They’re rebels with a cause. That cause is to unseat a deeply unsuitable leader in order to save a political party from self-destruction and give it a chance to offer a credible challenge to the governing party at the next election.

There’s nothing like a common goal to be reached at all costs, an objective that transcends individual interests, a higher purpose whose achievement is of vital importance, to get a group of people to set aside their personal ambitions and pool their efforts and talents.

On a larger scale perhaps, the PN has been here before. It has fought hard to win several elections on the strength of overriding causes: independence in the 1960s, the ousting of a rotten government in the 1980s and EU membership in the noughties. Enormous challenges were overcome by talented and focused individuals working together for the party during those times.

What the party faces now is like a microcosm of those historic occasions, which seem to come at roughly 20-year intervals. It was looking like a lost cause, the party on the brink of disintegration, when members of its parliamentary group made a bold attempt, after fluffing previous ones, to boot out an opposition leader under whose tenure the PN has become a shadow of its former self. In the event, they were tripped at the first hurdle by a president whose interpretation of the constitution drew outrage from constitutional experts.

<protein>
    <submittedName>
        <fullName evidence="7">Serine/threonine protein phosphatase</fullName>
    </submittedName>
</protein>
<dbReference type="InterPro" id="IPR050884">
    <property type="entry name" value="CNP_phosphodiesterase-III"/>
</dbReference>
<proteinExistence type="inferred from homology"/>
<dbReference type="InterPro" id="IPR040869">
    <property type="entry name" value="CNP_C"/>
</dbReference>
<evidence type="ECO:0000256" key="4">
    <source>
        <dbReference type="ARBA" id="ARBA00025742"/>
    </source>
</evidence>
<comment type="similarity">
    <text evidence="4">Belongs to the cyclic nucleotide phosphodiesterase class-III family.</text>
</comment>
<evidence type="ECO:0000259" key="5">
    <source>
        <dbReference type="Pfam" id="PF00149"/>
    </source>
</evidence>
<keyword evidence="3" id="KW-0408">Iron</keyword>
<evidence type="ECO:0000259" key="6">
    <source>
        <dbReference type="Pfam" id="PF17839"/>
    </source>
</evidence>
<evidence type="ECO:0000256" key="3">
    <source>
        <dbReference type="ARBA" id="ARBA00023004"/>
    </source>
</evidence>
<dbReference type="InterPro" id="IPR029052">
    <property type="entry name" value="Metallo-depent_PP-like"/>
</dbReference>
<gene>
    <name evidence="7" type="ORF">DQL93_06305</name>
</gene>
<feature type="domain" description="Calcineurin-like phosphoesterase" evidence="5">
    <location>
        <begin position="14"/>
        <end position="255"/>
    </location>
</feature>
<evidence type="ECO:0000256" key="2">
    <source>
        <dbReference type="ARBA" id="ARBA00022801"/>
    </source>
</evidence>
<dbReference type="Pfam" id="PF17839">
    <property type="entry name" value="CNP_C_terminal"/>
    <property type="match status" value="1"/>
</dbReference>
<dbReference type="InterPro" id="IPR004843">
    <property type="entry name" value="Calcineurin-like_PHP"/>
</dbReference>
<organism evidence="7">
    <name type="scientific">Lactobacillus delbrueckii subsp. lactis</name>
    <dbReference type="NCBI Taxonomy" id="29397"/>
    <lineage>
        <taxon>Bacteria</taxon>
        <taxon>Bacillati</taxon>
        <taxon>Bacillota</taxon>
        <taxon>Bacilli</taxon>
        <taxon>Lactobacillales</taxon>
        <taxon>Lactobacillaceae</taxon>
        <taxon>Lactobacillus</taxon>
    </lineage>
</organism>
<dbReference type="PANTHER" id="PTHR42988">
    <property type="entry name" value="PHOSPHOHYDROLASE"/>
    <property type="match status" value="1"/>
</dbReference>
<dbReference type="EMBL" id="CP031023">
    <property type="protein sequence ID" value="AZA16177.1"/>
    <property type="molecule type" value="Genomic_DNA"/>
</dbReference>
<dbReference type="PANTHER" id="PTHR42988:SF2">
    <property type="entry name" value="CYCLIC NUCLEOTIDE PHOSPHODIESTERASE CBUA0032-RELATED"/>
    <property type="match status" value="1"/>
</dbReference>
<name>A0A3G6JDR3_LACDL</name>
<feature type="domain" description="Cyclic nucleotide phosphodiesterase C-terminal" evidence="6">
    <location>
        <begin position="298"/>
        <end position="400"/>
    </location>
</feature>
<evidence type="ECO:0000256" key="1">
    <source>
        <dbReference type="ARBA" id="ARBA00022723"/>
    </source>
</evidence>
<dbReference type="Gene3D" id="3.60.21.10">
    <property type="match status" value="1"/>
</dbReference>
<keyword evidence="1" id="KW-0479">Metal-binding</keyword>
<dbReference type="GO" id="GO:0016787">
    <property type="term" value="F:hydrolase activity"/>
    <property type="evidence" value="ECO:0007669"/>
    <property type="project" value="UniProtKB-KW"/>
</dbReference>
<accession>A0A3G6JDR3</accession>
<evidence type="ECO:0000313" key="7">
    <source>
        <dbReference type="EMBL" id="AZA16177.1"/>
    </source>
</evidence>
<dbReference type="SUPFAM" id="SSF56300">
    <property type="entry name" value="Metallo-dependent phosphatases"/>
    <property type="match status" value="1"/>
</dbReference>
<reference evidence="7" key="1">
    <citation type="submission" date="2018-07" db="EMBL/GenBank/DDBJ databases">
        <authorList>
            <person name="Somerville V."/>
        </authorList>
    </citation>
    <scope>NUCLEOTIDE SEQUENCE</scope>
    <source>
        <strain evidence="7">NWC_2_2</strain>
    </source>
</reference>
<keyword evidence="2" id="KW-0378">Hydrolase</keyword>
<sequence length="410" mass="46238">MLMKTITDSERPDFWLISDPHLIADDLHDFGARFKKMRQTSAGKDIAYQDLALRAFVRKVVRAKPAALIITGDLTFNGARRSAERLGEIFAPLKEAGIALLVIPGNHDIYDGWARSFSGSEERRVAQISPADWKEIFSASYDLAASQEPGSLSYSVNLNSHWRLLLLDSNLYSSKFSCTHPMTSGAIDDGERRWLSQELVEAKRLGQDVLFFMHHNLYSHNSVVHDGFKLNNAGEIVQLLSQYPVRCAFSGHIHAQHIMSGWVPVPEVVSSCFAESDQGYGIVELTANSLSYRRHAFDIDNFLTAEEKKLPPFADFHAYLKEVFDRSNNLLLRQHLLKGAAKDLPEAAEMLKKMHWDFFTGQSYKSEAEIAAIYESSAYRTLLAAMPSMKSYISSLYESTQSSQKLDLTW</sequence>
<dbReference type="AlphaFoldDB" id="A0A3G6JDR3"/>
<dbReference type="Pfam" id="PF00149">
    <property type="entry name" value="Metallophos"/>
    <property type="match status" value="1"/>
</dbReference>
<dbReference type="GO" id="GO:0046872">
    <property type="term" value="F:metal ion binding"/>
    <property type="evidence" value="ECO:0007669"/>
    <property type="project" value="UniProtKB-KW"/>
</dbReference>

But by the brave decision by one member of that group, a chain of events was set in motion that has now carried the PN to the brink of rebirth, if its members should prove equal to the challenge in the forthcoming leadership election.

Therese Comodini Cachia took a step in the dark when she submitted herself as an alternative opposition leader. It wasn’t as if she had long coveted the position; at least she had never appeared on anyone’s shortlist of potential PN leaders. Her decision required courage, selflessness and self-sacrifice, fraught as it was with uncertainties and risks to her future and that of the party.

Equally courageous and selfless was her latest decision to withdraw from contestation of the party leadership in favour of outsider Bernard Grech, as did two other potential contenders, Roberta Metsola and Mark Anthony Sammut.

Great things can be achieved when people put their personal interests second

Comodini Cachia has correctly described herself as the catalyst of a process intended to lead to the regeneration of the party and restoration of the people’s trust in it. In the end, she bowed her head to the widespread view that the dissident faction needs to unite behind a single candidate who can mend its divisions and is, therefore, in the best position to fulfil the immediate needs of party and country. She does not see herself as that candidate.

While Grech still has much to prove, Comodini Cachia has committed herself to upholding the principles which have led her thus far and to see the PN becoming a “united, credible and serious team” for the good of Malta.

Great things can be achieved when people put their personal interests second like this and work for the good of the whole. It is this sort of spirit that must motivate the PN again, as in the past. One hopes that Grech is the right person to engender this spirit if he is given the opportunity to lead.

It is time for the new team to prove wrong those who have grown cynical of all politicians. It is time to put the idealism of service back into  PN – and national – politics.

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